TechHire Boston Employer Partner Paul Brassil of the Boston Fed on Commitment to Diversity in IT

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This article was originally posted on LinkedIn by Paul Brassil, VP of Information Technology at the Federal Reserve Bank of Boston. Read the original post here.

The importance of diversity in IT

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By: Paul Brassil, Vice President, Information Technology at Federal Reserve Bank of Boston, member, TechHire Boston

Last week, I was privileged to participate in a TechHire Boston forum, convened by the Boston FoundationSkillWorks, and the Private Industry Council (PIC) which focused on strategies to close the workforce gap in Greater Boston’s IT and tech space. As part of a panel of leaders from public, private, and nonprofit sectors, our discussion centered on the economic shifts in the digital age and the need for employers to easily find quality, diverse talent in a highly competitive market.

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Participant Highlight: Rizel Bobb-Semple

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At just 21 years old, Rizel Bobb-Semple has already attained various postsecondary credentials, worked in healthcare and IT, is currently working toward an Associate’s degree in Computer Information Systems at Bunker Hill Community College, and is starting an exciting internship at HubSpot this spring!

She attributes many of her accomplishments to the training and postsecondary programs she participated in, like Hack.Diversity, of which SkillWorks is a proud supporter. And her connection with SkillWorks doesn’t stop there, having also participated in other funded programs in healthcare and IT – showing that she’s in the driver’s seat of her education, purposefully taking advantage of opportunities to learn about, explore, and enter into the career pathway that’s right for her.

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SkillWorks Partners to Increase Diversity in Tech

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On November 18, 2017, the New England Venture Capital Association (NEVCA) announced the launch of Hack.Diversity, a public-private partnership designed to tackle the underrepresentation of black and latino employees in Boston’s innovation economy. SkillWorks is a proud supporter of Hack.Diversity in partnership with the Boston Foundation, with an initial investment of $50,000 and the establishment of the Hack.Diversity Fund.

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The 5 Truths of Career Success

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Remaining relevant in a changing economy

Earlier this month, we fortunate enough to have Kris Stadelman, Director of NOVA Workforce Board on our panel of experts at the Second Greater Boston IT/Tech Forum, and prior to that, her colleague Luther Jackson joined us for our First Greater Boston IT/Tech Forum. Kris, Luther and the NOVA team have become valuable thought partners as we examine ways to implement innovations and best practices to address the needs of employers and workers within our communities. Some key learnings that have already been influential for the Greater Boston IT/Tech Consortium come from NOVA’s TechLadder Initiative, including the 5 Truths of Career Success.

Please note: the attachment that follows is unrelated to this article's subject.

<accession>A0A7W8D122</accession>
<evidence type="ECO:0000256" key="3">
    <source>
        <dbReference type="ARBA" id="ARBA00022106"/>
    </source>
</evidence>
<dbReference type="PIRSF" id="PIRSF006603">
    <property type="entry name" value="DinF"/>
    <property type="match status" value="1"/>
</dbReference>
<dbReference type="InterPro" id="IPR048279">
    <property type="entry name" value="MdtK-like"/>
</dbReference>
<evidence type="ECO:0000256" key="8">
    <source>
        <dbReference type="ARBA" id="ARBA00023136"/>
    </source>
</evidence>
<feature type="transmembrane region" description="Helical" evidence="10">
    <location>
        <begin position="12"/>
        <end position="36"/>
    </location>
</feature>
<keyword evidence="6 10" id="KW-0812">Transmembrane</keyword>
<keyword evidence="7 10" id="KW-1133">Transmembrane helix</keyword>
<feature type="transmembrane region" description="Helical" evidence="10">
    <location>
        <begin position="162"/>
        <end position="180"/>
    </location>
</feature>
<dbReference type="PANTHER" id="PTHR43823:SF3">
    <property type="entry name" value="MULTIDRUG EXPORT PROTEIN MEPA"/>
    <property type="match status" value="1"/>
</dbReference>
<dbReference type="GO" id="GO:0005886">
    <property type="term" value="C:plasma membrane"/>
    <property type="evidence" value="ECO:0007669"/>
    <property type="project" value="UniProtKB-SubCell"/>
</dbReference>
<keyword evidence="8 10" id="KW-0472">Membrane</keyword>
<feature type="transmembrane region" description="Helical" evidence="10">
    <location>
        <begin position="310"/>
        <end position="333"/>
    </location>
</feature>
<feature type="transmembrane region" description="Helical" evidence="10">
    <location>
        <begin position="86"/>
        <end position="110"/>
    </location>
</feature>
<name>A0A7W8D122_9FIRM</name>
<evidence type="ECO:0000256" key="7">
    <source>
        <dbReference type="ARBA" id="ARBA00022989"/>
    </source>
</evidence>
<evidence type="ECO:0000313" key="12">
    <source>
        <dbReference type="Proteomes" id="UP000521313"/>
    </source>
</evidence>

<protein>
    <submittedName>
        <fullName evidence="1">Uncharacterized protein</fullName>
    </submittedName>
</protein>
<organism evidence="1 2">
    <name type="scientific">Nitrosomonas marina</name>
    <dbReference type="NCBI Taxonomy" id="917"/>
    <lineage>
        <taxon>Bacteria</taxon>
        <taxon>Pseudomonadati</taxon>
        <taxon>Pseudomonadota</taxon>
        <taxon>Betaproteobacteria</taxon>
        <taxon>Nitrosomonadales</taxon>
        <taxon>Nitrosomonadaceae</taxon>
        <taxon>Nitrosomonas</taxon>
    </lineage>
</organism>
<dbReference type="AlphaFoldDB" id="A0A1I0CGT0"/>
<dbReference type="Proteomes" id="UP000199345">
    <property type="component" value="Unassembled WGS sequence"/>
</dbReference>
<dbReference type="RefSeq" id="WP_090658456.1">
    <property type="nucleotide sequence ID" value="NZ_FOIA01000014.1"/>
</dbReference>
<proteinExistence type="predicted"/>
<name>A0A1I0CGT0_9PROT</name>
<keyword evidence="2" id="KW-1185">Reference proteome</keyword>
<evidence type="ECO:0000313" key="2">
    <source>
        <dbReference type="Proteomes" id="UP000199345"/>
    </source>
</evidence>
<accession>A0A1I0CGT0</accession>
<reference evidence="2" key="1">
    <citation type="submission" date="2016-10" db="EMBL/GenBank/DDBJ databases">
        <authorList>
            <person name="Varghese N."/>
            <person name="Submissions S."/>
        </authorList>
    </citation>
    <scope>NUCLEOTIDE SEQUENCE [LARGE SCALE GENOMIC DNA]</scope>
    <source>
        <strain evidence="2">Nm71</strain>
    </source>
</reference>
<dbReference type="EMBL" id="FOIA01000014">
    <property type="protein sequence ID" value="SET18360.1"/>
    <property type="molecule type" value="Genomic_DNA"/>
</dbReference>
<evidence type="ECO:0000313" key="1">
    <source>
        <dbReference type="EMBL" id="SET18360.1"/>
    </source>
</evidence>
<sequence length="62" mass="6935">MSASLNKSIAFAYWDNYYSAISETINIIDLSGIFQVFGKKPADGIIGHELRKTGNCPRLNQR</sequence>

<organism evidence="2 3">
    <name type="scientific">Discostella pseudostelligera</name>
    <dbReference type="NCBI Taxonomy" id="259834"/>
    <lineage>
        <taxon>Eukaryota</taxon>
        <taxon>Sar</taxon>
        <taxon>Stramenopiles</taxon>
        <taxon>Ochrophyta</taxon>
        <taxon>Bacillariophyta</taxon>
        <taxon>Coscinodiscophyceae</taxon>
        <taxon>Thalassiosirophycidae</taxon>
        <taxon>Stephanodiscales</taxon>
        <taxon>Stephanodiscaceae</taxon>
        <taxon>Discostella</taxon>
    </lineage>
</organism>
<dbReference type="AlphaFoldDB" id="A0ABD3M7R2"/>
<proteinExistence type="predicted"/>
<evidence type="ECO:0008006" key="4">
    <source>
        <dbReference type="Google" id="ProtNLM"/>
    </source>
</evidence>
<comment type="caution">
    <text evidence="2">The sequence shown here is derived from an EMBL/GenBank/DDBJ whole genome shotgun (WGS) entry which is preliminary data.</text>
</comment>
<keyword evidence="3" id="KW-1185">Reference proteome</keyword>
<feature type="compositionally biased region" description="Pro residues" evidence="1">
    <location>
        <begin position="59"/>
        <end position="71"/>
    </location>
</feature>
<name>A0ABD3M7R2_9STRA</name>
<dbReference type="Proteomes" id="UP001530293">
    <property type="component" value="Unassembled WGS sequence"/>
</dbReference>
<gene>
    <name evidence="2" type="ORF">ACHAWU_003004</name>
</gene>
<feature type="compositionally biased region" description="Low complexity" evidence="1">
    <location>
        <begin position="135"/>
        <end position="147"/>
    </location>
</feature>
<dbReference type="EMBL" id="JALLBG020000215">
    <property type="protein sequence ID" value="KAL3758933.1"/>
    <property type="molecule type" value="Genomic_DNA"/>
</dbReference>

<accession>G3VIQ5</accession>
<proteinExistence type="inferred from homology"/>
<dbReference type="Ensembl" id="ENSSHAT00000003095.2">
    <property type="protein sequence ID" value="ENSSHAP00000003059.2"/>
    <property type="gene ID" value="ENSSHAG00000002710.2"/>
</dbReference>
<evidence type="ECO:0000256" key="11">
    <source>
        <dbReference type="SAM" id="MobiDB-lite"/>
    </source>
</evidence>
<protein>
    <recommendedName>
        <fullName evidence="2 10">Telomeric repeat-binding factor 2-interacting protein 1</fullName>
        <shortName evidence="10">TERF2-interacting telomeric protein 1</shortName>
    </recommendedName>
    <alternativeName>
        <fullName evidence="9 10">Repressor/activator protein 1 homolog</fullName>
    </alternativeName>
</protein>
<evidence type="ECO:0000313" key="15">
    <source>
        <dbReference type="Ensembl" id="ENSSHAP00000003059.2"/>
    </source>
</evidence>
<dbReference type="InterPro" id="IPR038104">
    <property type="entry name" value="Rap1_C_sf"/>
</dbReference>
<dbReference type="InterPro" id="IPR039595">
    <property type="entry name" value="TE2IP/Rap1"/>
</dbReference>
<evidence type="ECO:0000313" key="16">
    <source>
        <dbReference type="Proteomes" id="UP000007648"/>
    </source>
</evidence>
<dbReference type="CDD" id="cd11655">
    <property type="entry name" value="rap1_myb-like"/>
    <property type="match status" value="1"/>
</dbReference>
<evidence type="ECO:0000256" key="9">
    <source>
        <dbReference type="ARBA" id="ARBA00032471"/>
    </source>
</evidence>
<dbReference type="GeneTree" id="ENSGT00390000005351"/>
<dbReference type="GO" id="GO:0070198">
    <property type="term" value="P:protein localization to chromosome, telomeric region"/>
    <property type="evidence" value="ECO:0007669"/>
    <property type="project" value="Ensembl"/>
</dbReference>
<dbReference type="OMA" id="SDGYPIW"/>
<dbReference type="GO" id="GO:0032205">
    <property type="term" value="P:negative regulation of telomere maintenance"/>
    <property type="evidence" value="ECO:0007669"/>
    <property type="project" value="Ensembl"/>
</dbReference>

Below is an excerpt from Bay Area Tech Career Advancement Initiative Final Report released in April, 2015 by NOVA workforce investment board.

Getting a job is only part of the battle. Economic sustainability requires a career focus and the ability to continually grow and adapt to new technological and economic challenges. Successful tech workers must have career navigation skills. In its April 2014 report, Bridge to Career Success, TechLadder identified five key factors for career success that extend beyond technical skill proficiency. These “5 Truths of Career Success” (detailed below) are building blocks for developing personal leadership, entrepreneurism, confidence and self-efficacy, the traits that tech employers value.

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What’s Next for IT/Tech Talent Strategies in Boston? We’ll be Putting Our Money Where our Mouth Is

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Ever since the launch of the Greater Boston IT/Tech Consortium in September 2016, there has been a flurry of excitement around the opportunities and challenges the Consortium has set out to address, and the possibilities for building an accessible and sustainable talent pipeline that meets the needs of Greater Boston residents and employers.

Don’t just take our word for it, after hosting two forums, we’ve been getting some awesome feedback and shout-outs via Twitter:

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